Post-conviction relief after decades behind bars.

Lopez v. State

The Court of Appeals of Maryland held that the doctrine of laches[1] does not apply to post-conviction petitions arising from sentences imposed before October 1995.  Mr. Lopez, sentenced in 1986 for committing a string of crimes in Silver Spring, Maryland,[2] filed his petition for post-conviction relief in 2005, unrepresented by counsel.  In 2007, the Office of the Public Defender provided a supplement to Mr. Lopez’s petition, in which he alleged ineffective assistance of counsel.  The State, in its response, used the equitable doctrine of laches as an affirmative defense to Mr. Lopez’s petition. 

In 2008, the Circuit Court for Montgomery County denied his petition on that basis.  The Court of Special Appeals of Maryland affirmed the Circuit Court’s ruling.  The Court of Appeals of Maryland reviewed the intermediate Court’s decision on certiorari.  In support of its ruling, the Court of Appeals of Maryland looked to the legislative intent of Maryland’s General Assembly and case law for guidance. [3]  Through its analysis, the Court determined that the pre-amendment language allowing for post conviction petitions to be filed “at any time” applies to defendants sentenced before 1995. [4]   Based on this examination, the Court of Appeals found no basis for refusing to apply the 1995 limitations retroactively, but permitting the use of laches as a defense, allowing Mr. Lopez to litigate his post-conviction petition.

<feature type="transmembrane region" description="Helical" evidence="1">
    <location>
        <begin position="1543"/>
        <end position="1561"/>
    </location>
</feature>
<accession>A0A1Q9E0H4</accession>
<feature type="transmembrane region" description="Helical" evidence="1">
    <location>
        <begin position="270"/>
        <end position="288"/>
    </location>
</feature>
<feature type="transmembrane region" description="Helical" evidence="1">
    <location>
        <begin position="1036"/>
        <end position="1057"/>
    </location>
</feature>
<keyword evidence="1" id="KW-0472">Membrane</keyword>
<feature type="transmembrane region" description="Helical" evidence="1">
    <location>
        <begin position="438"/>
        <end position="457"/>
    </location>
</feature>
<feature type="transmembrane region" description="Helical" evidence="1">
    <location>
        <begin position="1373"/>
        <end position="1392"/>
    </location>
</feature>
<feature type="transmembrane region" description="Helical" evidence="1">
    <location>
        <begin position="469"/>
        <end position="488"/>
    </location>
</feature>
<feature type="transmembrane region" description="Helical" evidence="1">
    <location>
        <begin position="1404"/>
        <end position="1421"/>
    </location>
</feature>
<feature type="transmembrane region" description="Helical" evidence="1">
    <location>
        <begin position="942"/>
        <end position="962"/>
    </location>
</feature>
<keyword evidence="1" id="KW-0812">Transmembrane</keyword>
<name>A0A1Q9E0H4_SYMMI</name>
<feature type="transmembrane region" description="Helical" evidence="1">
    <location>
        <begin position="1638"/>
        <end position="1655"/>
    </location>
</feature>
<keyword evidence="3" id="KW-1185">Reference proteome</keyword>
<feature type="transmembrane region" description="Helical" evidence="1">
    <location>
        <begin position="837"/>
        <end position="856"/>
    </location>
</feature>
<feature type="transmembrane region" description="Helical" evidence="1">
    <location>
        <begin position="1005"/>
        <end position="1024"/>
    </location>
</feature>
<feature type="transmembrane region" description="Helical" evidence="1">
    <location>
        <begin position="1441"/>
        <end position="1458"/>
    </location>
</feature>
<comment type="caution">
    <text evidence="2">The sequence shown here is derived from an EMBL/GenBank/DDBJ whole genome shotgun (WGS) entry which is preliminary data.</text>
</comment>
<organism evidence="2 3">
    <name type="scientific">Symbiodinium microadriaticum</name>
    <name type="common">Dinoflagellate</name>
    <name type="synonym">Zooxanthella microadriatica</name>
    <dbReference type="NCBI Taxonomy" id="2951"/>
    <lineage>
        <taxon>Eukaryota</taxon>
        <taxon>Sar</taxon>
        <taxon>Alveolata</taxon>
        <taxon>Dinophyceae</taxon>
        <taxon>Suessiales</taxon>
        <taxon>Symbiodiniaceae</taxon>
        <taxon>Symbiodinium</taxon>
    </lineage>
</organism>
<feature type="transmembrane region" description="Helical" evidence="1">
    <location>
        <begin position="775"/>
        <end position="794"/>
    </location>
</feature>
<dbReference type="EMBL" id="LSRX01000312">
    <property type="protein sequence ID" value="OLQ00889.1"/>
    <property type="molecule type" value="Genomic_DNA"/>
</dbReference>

[1] See Lopez v. State, (2013), “This equitable doctrine of laches bars litigation of a claim when there is unreasonable delay in its assertion and the delay results in prejudice to the opposing party” (citing to Liddy v. Lamone, 398 Md. 233, 243045, 919 A.2d 1276 (2007). 

[2] In February of 1986, Mr. Lopez was convicted of attempted first-degree rape, attempted robbery with a dangerous and deadly weapon, and burglary.  In March of that same year he plead guilty to two counts of first degree rape, one count of second degree rape, three counts of burglar, and one count of assault with intent to rape.  As a result, he was sentenced to two consecutive life sentences and concurrent sentences on other charges.

[3] The Court notes that uncodified language relating to the 1995 amendment indicates the Legislature’s intent that the amendment only apply to sentences imposed after its enactment; see also State v. Williamson, 408 Md. 269, 277, 969 A.2d 300, 305 (2009) (10 year limitation period did not apply to an individual sentenced before the effective date of thesf statute – October 1, 1995).  

[4] Formerly codified as the Maryland Uniform Post-Conviction Procedure Act, presently codified at Md. Code, Criminal Procedure Article (“CP”) § 7-101 et seq.



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